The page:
Use Workroom messages (see screenshot below) when you submit a proposal to ask questions, and get clarification and additional information from buyers. This will help you better understand the project, and you’ll start to build a relationship with the buyer.
Customize Each Proposal
You may be tempted to use standard text in your proposals. Don’t. Every Client and every job is unique; your proposals should be, too. Many Clients ignore proposals that appear to be generic boilerplate. Although it’s fine to use a template to avoid inputting basic information in every proposal, the bulk of the proposal should be tailored to that Client’s needs. It should demonstrate how you plan to solve this Client’s problems and achieve his goals.
The proposal should contain with one or two sentences that describe your credentials, experience and skills. Then, outline how you’ll apply your skills, knowledge and processes to achieve the Client’s objectives – step by step. Remember, your proposal isn’t about you – it’s about the Client. The Client wants help meeting a need or solving a problem. Don’t waste space giving the prospect your complete CV. Instead, include a “Call to Action” at the end, which invites the buyer to visit your profile and contact you to discuss the project in more detail.
Avoid overstating your skills and promising more than you can deliver. State exactly what you will do – and when – and use facts to support your claims. Attach relevant samples or links to previous work—the more relevant, the better. For example, Clients can get a sense of your design skills if you include a sample of a brochure that you created. If they need a website created, providing links to the sites you’ve designed will be much more effective than merely talking about them.
Let your personality shine: Share your enthusiasm for the project or the Client’s business. You and your Client will work together on this project and (potentially) many more. Show them that you’re polite and professional, but also give them a sense of you.
Review Your Proposal As If You Were the Client
Put yourself in the Client’s shoes. How would you respond if you read this proposal? Is it engaging? Does it clearly state the benefits you’ll receive? Do you feel confident that the Contractor can deliver? Do you get a sense of the Contractor’s excitement and interest in the project? Bottom line: would you hire this Contractor?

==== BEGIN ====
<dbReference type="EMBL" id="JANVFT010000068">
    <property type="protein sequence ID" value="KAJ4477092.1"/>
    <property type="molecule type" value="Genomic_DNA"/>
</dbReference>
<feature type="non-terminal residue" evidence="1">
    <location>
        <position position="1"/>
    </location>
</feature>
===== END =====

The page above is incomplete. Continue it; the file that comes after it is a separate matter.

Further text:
Forget what you know about your skills and work ethic. Focus instead on what the proposal actually says about you and what you will do. Critiquing your own proposals can be tough, especially if you do so moments after finishing. In that case, take a few minutes to review your old proposals. They won’t be as “fresh,” so you should be able to critique them more objectively. Chances are you’ll find things you wish you’d done differently. Apply what you’ve just learned to your latest proposal.
Modify your proposal, when necessary: It’s not unusual for Contractors to update their job postings in response to Contractor questions and/or new developments – e.g., if they need to add new requirements. Elance now allows Contractors to modify their existing proposals instead of having to submit new ones. Monitor every project on which you’ve bid to see if buyers have updated their job descriptions. In some cases, you may have missed something in the RFP during your first read – something that could affect your price or delivery timeframe. In other cases, you may have missed an opportunity to sell yourself. Don’t be afraid to modify your proposals in response to new developments or altered circumstances.
What other ideas do you have for creating winning proposals? Share your thoughts by leaving a comment below or visit our Facebook page.